• setting up a procedure to determine aggregate royalties for use of a given standard: SEPs holders would have an option to notify a proposed maximum total royalty (covering of SEPs holders) for a given standard, while SEP holders and implementers may request a third-party to make a non-binding recommendation as to the total royalty rate. It is hoped that this would create additional transparency and facilitate business planning, and
  • setting up a procedure to determine FRAND conditions: an expert-led out-of-court FRAND determination that would be mandatory (in the sense that one party can unilaterally impose it on the other) but non-binding in terms of its outcome. This process, which would be administered by a panel of third-party conciliators, would last for a maximum of nine months. During this procedure, but not thereafter, ASI injunctions are to be ‟off the table” in the EU, which, it is hoped, will facilitate FRAND negotiations. An important innovation of this process is that, unlike a typical court-based FRAND determination, it can be imposed by the implementer on the SEP holder.

Under the Proposed regulation, SMEs are exempt from essentiality checks. Whenever SMEs are SEPs holders, they may request a limit to the territorial scope of the FRAND determination of their SEPs. Furthermore, all other SEPs holders are encouraged to offer more favourable FRAND terms and conditions to SMEs, and to consider discounts or royalty-free licencing for low sales volumes (irrespective of the implementer’s size). Finally, the EUIPO’s competence centre would also provide training, support and general advice on SEPs to SMEs and raise awareness of SEPs licencing.

On 28 February 2024, the Proposed regulation was approved by a large majority at the European parliament.

While the Proposed regulation does not contain any potentially binding rules on the level of the value chain at which licencing should take place, the European parliament added, in what would be a non-binding interpretative recital, a statement that a FRAND licence should be available to any party seeking one, irrespective of the position of the potential licensee in the respective value chain.

For the Proposed regulation to become law, it still needs to be negotiated and approved by the 27 EU member-states, who will vote on a ‟qualified majority” basis, rather than on a ‟unanimity” basis. Therefore, potentially significant modifications to the Proposed regulation may still take place. As there is no fixed timetable for these discussions, the initiative may advance swiftly if there is broad consensus among EU member-states. But the Proposed regulation is controversial and will probably be subject to intense debate before EU member-states, which would delay the adoption process.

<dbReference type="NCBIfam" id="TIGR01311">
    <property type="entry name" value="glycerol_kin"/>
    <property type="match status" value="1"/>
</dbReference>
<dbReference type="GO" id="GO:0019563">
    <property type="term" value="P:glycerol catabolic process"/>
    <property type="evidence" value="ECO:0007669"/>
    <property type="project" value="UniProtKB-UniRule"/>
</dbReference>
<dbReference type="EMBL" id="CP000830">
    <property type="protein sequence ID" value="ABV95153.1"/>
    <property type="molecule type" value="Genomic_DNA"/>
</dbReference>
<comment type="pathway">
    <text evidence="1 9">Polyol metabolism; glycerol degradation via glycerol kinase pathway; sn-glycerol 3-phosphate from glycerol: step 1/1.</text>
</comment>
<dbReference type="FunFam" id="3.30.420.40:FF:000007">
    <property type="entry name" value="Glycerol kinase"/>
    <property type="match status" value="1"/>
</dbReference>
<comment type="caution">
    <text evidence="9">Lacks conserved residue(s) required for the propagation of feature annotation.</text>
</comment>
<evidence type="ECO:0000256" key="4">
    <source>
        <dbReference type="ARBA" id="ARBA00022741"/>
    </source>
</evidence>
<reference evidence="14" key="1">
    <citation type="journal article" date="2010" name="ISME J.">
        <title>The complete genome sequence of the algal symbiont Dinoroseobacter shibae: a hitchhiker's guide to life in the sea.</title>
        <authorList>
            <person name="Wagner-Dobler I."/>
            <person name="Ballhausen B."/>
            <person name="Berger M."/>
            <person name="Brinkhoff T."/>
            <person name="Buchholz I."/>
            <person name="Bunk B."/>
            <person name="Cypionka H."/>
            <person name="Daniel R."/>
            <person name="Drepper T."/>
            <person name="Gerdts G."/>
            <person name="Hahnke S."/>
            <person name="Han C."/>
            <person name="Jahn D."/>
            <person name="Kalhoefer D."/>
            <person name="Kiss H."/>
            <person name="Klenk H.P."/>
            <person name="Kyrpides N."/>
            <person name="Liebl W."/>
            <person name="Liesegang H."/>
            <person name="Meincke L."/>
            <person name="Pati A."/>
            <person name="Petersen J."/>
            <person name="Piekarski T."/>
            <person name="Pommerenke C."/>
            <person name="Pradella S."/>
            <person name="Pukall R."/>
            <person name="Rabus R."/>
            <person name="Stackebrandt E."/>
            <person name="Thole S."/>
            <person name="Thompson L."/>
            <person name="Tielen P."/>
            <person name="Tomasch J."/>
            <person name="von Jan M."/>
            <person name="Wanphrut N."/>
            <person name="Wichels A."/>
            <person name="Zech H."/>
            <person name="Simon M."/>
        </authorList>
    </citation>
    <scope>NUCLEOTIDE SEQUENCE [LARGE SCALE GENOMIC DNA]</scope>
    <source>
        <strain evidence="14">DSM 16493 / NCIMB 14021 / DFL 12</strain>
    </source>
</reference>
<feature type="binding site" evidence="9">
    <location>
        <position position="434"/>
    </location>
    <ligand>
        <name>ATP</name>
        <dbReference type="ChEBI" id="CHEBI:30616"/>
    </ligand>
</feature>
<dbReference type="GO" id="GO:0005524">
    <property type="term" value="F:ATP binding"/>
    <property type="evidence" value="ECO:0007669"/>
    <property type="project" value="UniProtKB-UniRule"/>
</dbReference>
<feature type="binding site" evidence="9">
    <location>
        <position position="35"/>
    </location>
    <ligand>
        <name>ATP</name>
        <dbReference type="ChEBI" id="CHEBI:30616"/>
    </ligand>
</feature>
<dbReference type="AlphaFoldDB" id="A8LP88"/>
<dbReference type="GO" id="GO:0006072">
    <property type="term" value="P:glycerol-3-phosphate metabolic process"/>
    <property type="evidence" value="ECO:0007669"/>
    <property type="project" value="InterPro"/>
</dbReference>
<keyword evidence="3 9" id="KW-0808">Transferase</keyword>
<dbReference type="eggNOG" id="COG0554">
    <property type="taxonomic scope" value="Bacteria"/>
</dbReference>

While SMEs and SEP implementers support the Proposed regulation, and its proposed measures to address the lack of transparency and fairness in SEP licencing, many SEPs holders are up in arms about such EU intervention in the SEPs/FRAND ecosystem by means of binding legislation which they find illegitimate. For example, Ericsson warns that the Proposed regulation departs from the inclusive consensus-driven approach by imposing different, new and untested procedures and could result in regional fragmentation as regards standards. Nokia believes that the Proposed regulation is flawed and would result in a lack of predictability and in reducing SEPs royalties, thus ultimately proving detrimental to EU leadership in 5G/6G. Even some academics have expressed criticism, with some of them calling the Proposed regulation unnecessary, disproportionate, likely to harm both EU innovators and the EU’s technology leadership on the global stage. Other experts welcome the Proposed regulation, which, in their view, will significantly increase transparency in licencing negotiations. They rebut the argument that it would reduce innovation and that the EUIPO is not up to the tasks for which it has been designated.

It seems to us, at Crefovi, that the Proposed regulation is a delicate balancing act, between the wants of the SEPs holders, and the needs of SEPs implementers – and in particular SMEs – with a view of boosting innovation and access to essential patented technologies without incurring draining litigation fees. Like the Digital Markets Act and the Digital Services Act, the EU Proposed regulation – if it is adopted – would have a significant ripple effect around the world (even in China, the UK and the USA), substantially impacting how FRAND terms are negotiated and agreed between stakeholders worldwide, even when such stakeholders are the ‟little guy”.

Crefovi’s live webinar: Standard Essential Patents (SEP) – is EU interventionism the solution? – 26 April 2024